With regard to the type of data requested by the Deputy, it is expected that the Central Bank will collect and publish claims information in respect of the last 10 years, including the number of claims reported and settled, the amounts paid on claims, the incurred cost on claims (i.e. the amount paid plus the outstanding amount to be paid, if any), and the actuarial estimate of the final cost of claims i.e. ultimate costs. This data will be submitted for each type of claim, i.e. Third Party Injury, Third Party Damage, Accidental/Own Damage, Fire & Theft, and Windscreen. This historic data will enable trends in average cost per claim, average claims cost per type of policy, and claims frequency to be analysed by both type of claim and type of policy.

Central Bank of Ireland Transactions

Questions Nos. 64 to 66, inclusive, answered with Question No. 58.

Ceisteanna (63)

Martin Kenny

Ceist:

63. Deputy Martin Kenny asked the Minister for Finance the reason the Central Bank has ceased selling collector coin sets over the counter; if same is sold over the Internet; and if he will make a statement on the matter. [4805/19]

Amharc ar fhreagra

Freagraí scríofa (Ceist ar Finance)

I am informed by the Central Bank that it conducted a review of over-the-counter services in 2016, including over-the-counter sales of a wide range of commemorative coins. The review, which included an analysis of customer demand and volume of coins sold, identified very low usage of the service by members of the public.

The Central Bank introduced an online sales platform for collector coin products (www.collectorcoins.ie) in 2017 to make coin purchases more convenient for customers. The online sales system has now been operational for almost two years and the Central Bank informs me that it has proven popular with the public. Following the introduction of the online sales system, the Central Bank decided to withdraw the over-the-counter service.

Questions Nos. 64 to 66, inclusive, answered with Question No. 58.

Tax Code

Question No. 68 answered with Question No. 58.

Ceisteanna (67)

Pearse Doherty

Ceist:

67. Deputy Pearse Doherty asked the Minister for Finance if the flat rate expenses regime already identified as not meeting the required criteria under the Revenue Commissioners review of such schemes is to be further reviewed; if not, if they are scheduled to cease on 1 January 2020; and if he will make a statement on the matter. [4846/19]

Amharc ar fhreagra

Freagraí scríofa (Ceist ar Finance)

I am advised by Revenue that they do not intend to further review the flat rate expense categories already identified as not meeting the statutory requirement for tax deduction, as set out in Section 114 of the Taxes Consolidation Act 1997.

The Deputy will be aware from my previous replies on this matter that Revenue confirmed an implementation date of 1 January 2020 in respect of any changes that may be made to the flat rate regime, to ensure they do not impact on any specific group earlier than the rest. Revenue have confirmed this position is unchanged.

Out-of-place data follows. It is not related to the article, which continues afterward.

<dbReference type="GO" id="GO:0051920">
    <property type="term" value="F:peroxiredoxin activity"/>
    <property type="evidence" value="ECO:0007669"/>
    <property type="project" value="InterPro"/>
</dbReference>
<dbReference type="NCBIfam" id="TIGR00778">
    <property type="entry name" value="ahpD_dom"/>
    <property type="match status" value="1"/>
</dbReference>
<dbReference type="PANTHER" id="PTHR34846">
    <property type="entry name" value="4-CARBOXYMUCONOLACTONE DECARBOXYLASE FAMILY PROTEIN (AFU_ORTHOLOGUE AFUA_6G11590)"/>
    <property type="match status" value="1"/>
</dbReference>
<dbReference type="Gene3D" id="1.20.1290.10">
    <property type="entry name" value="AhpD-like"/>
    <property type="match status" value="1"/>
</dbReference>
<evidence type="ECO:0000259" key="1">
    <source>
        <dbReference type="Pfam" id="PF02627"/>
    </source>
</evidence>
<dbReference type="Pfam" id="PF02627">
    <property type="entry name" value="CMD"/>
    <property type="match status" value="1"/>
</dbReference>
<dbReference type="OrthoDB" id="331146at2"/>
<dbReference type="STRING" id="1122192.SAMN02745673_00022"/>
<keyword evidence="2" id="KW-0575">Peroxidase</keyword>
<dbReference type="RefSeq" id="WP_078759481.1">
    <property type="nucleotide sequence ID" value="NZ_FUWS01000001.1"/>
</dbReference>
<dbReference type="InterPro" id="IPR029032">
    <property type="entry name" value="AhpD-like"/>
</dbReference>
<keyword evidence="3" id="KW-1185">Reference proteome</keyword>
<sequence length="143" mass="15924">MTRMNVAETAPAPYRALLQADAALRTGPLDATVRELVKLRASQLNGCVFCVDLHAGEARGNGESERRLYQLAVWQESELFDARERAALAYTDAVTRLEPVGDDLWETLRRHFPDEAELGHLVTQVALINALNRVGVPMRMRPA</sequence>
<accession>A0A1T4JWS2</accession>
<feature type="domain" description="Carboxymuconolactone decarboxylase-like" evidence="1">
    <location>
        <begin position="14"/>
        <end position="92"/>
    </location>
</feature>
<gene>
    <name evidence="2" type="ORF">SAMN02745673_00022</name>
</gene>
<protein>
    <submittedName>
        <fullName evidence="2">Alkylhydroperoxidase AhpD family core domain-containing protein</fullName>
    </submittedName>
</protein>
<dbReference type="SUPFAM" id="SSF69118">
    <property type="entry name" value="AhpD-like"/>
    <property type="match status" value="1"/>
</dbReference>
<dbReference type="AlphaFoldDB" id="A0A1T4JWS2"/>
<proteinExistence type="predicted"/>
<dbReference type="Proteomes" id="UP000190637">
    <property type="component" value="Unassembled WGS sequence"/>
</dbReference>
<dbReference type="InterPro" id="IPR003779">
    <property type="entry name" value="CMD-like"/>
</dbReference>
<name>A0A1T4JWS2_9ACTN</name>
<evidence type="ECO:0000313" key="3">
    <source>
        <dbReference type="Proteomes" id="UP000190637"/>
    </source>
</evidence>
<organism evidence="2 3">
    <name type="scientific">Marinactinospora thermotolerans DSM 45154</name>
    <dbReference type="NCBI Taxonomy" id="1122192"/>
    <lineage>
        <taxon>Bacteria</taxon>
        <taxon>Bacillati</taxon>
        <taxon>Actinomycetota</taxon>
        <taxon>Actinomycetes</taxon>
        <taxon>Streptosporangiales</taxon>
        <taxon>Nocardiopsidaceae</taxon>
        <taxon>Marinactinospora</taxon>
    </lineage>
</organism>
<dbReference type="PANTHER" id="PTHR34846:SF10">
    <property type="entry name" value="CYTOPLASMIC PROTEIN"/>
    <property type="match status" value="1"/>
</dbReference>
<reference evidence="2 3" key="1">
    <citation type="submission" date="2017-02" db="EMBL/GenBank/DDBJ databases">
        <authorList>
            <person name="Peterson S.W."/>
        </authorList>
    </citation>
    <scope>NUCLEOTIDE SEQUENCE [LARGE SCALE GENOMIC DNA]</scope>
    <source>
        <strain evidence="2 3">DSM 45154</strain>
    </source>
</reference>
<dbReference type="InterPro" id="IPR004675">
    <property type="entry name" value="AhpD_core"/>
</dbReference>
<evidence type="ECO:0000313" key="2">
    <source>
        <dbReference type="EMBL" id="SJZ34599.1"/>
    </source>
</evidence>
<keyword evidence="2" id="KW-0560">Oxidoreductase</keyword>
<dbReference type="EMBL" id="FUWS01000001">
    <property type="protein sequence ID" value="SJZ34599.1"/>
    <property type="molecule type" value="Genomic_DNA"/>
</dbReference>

Question No. 68 answered with Question No. 58.

Legislative Measures

Ceisteanna (69)

Michael McGrath

Ceist:

69. Deputy Michael McGrath asked the Minister for Finance when he expects to introduce the investment limited partnership and Irish collective asset-management vehicle (amendment) Bill; and if he will make a statement on the matter. [4895/19]

Amharc ar fhreagra

Freagraí scríofa (Ceist ar Finance)

As evidenced in the IFS2020 Action Plan, the Government is committed to developing our Investment Limited Partnership Act 1994 to make the structure more attractive to fund managers. Due to changes in the global private equity market, in both structure and relevant European legislation, a case has been made to update the 1994 Act.

As a result, I sought and obtained approval from the Government for the preparation of the necessary "Heads" for legislation in 2017. This is a complex policy matter and the draft legislation is currently being prepared. My officials are working with the draftsman and other stakeholders to arrive at a Bill which would be suitable for publication. The Bill is a priority on the Government's legislative programme and, subject to other Government priorities, the intention is for the Bill to be published shortly.

Property Tax Assessments

Ceisteanna (70)

Bernard Durkan

Ceist:

70. Deputy Bernard J. Durkan asked the Minister for Finance the amount of property tax due in respect of the former home of a person (details supplied); and if he will make a statement on the matter. [4933/19]

Amharc ar fhreagra

Freagraí scríofa (Ceist ar Finance)

Local Property Tax (LPT) is a self-assessed tax and residential property owners are obliged to determine the market value for their properties as at 1 May 2013, file an LPT Return, calculate the relevant LPT liabilities, and make payment arrangements each year for the tax due.